Two Alzheimer's biomarker studies spur hope for earlier-stage diagnosis

Two separate research teams say they've made new biomarker discoveries that could help boost early detection and treatment of Alzheimer's disease in different ways.

Harvard University and the University of Texas Medical School at Houston are behind the two projects.

The Harvard University team's work is published in the journal Nature and featured in The New York Times, among other publications. Their work focused on the protein REST, which scientists previously thought was only active in the brains of developing fetuses. It turns out the protein is also turned on in the brains of healthy older folks and protects their neurons from stresses relating to aging. According to the research, REST seems to turn off genes that promote cell death. But REST is highly diminished in the brains of people with Alzheimer's and other forms of dementia, according to the study.

This is early research, and much more work is needed to establish whether the REST/Alzheimer's link is definitive. But if it is, the finding could lead to new Alzheimer's drugs based on the REST biomarker. So far, Alzheimer's drug treatments have failed miserably. Researchers believe that hitting the disease earlier before it causes too much neurodegenerative damage could be the way to go, so the Harvard discovery has potential.

The University of Texas Medical School at Houston researchers and colleagues published their Alzheimer's findings in the Cell Press journal Cell Reports. They determined that it may be possible to detect signs of Alzheimer's by screening for amyloid-beta oligomers, precursors of the amyloid plaque that builds up in the brain and many believe is a sign of Alzheimer's disease. The idea is that they likely circulate in the body for years or decades before cognitive symptoms erupt.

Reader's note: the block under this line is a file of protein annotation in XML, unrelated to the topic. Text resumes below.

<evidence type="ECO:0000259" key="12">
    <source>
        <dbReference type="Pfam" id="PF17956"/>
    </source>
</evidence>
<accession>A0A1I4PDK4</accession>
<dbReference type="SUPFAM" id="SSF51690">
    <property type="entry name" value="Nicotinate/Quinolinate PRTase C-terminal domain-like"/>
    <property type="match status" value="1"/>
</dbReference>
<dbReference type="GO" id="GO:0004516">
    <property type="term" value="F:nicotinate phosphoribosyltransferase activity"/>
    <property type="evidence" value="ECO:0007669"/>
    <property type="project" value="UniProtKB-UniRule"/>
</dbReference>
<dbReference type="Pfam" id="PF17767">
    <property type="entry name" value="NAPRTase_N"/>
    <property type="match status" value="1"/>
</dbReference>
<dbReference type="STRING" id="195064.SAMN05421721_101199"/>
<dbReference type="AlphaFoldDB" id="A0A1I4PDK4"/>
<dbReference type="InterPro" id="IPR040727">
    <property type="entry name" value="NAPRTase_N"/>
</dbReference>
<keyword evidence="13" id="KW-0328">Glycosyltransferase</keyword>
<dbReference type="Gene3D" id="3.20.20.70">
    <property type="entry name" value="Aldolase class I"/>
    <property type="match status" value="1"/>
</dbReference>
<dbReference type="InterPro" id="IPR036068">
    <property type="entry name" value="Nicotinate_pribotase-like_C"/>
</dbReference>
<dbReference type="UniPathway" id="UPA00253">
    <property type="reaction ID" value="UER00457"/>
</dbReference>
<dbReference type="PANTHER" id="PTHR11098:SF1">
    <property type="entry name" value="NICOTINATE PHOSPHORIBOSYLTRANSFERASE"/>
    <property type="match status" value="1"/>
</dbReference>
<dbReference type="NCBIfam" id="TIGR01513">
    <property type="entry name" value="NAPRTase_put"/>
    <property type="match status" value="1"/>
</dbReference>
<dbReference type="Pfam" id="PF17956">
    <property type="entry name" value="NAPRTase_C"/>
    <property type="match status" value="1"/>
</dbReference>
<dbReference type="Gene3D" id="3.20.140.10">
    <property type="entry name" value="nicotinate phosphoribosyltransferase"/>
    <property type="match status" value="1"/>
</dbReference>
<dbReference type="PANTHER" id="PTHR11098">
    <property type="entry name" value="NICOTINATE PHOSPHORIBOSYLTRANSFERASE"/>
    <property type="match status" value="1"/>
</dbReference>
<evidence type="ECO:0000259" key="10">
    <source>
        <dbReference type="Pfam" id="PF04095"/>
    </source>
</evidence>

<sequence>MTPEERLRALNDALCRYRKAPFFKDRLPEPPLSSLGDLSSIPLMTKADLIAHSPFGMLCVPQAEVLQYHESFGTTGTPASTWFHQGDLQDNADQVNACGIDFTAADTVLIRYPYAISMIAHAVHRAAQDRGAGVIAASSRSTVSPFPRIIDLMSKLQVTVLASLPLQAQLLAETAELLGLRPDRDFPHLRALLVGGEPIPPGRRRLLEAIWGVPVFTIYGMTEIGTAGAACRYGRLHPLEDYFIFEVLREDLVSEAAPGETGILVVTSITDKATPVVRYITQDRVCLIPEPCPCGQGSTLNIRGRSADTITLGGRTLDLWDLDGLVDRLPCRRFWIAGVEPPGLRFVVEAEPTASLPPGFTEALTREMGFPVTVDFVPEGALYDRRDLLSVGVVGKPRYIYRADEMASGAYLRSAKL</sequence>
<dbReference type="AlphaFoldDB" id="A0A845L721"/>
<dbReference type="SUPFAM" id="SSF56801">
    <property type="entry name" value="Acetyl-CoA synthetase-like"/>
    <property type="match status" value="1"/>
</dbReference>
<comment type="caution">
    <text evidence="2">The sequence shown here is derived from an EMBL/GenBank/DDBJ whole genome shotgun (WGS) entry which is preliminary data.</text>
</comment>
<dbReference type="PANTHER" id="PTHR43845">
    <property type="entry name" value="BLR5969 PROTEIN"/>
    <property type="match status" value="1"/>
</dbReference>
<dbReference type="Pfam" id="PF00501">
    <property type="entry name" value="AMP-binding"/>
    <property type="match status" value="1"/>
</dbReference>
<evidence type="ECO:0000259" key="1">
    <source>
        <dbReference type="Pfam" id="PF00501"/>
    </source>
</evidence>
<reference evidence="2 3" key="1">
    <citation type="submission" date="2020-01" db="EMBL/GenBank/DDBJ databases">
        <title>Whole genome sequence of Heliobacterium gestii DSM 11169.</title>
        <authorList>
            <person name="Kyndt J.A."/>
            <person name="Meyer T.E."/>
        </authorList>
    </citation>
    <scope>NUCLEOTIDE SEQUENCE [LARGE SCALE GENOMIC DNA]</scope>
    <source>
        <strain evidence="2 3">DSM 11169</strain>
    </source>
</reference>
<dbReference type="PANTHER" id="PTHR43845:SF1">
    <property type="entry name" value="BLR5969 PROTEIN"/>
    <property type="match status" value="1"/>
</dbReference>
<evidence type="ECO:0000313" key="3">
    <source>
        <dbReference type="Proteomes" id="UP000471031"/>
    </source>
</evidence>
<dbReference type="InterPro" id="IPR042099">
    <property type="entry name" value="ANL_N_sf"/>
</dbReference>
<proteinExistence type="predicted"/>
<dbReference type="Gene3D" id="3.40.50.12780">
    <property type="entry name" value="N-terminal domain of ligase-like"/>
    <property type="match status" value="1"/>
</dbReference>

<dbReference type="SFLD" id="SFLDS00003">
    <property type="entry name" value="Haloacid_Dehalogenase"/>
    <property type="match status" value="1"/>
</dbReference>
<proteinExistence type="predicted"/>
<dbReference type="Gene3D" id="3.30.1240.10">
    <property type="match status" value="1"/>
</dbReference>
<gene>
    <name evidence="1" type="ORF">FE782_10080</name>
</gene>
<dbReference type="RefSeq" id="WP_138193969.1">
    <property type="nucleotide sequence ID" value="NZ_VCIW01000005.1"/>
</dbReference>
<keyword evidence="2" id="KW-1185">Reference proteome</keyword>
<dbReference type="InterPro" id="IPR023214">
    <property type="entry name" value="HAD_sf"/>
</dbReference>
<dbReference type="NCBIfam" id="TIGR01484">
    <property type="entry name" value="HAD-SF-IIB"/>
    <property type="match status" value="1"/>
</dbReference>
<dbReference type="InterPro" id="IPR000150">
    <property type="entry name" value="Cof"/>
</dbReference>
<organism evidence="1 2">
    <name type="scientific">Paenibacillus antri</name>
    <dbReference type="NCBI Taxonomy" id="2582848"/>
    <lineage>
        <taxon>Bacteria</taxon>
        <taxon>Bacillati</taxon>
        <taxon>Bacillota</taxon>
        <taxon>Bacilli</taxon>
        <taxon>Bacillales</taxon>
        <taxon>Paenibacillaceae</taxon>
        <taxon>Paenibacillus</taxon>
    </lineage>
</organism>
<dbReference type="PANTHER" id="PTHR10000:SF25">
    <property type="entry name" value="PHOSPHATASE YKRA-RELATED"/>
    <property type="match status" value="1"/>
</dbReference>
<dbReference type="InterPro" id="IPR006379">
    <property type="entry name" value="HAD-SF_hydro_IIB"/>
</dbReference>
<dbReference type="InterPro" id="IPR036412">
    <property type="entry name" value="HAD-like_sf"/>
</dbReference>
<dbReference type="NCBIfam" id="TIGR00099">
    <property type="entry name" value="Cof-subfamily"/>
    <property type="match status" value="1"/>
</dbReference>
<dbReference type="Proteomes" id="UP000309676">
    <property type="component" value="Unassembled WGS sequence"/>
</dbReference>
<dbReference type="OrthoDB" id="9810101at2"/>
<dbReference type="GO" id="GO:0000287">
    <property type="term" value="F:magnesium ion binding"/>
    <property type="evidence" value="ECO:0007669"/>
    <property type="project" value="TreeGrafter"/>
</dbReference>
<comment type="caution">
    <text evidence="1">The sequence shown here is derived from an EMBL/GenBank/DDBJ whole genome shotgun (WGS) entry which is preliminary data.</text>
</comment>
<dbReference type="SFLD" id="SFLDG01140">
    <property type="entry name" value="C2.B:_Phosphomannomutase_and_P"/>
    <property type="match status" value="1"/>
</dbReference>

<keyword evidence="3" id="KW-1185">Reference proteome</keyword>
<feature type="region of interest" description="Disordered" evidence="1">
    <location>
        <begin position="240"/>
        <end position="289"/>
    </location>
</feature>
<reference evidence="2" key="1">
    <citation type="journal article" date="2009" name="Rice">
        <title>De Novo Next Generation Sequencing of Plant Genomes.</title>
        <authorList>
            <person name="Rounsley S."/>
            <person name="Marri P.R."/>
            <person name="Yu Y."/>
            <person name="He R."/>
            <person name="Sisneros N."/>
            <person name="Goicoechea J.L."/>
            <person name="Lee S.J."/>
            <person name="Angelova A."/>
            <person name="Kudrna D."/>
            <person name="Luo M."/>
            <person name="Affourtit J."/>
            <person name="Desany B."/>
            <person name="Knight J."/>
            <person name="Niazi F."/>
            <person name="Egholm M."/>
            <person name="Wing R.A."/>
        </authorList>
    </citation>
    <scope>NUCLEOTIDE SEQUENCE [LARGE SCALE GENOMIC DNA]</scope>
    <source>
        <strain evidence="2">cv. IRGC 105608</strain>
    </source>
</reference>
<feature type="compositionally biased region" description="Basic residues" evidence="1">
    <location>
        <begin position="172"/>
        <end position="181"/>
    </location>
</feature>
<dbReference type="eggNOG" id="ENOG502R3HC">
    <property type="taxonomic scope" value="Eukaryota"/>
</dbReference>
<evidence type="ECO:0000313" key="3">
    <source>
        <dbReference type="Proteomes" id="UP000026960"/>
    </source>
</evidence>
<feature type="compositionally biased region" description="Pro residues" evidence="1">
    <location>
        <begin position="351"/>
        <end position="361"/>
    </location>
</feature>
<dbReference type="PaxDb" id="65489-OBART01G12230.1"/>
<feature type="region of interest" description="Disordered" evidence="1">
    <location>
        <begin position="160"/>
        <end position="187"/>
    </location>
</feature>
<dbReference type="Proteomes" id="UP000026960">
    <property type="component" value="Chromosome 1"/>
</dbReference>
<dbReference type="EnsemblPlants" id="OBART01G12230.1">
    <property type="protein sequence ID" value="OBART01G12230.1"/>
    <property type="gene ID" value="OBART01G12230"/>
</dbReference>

The research team used protein misfolding cyclic amplification technology (PMCA) developed initially to find misfolded proteins responsible for "mad cow disease" and other prion diseases. They found that by applying their test to cerebrospinal fluid samples, they could detect amyloid-beta oligomers at very low concentrations. What's more, they could tell the difference between Alzheimer's patients and those with other neurodegenerative or neurological disorders. Importantly, the test reached 90% sensitivity and 92% specificity.

This finding is also early stage. But additional research could give it some serious legs. Again, a biomarker test that provides reliable early-stage Alzheimer's detection could enable a new class of drugs that actually help hold the disease back. Researchers believe that they could commercialize a PMCA-based Alzheimer's biomarker test within three years if further testing can confirm its utility.

Scientists have had high hopes before in the quest to defeat Alzheimer's, only to be defeated as studies reached their later stages. Both findings, therefore, require cautious optimism for now.

- here's the Harvard/Nature study abstract
- check out the NYT's take on the Harvard study
- here's the University of Texas Medical School at Houston release
- check out the Cell Reports journal article

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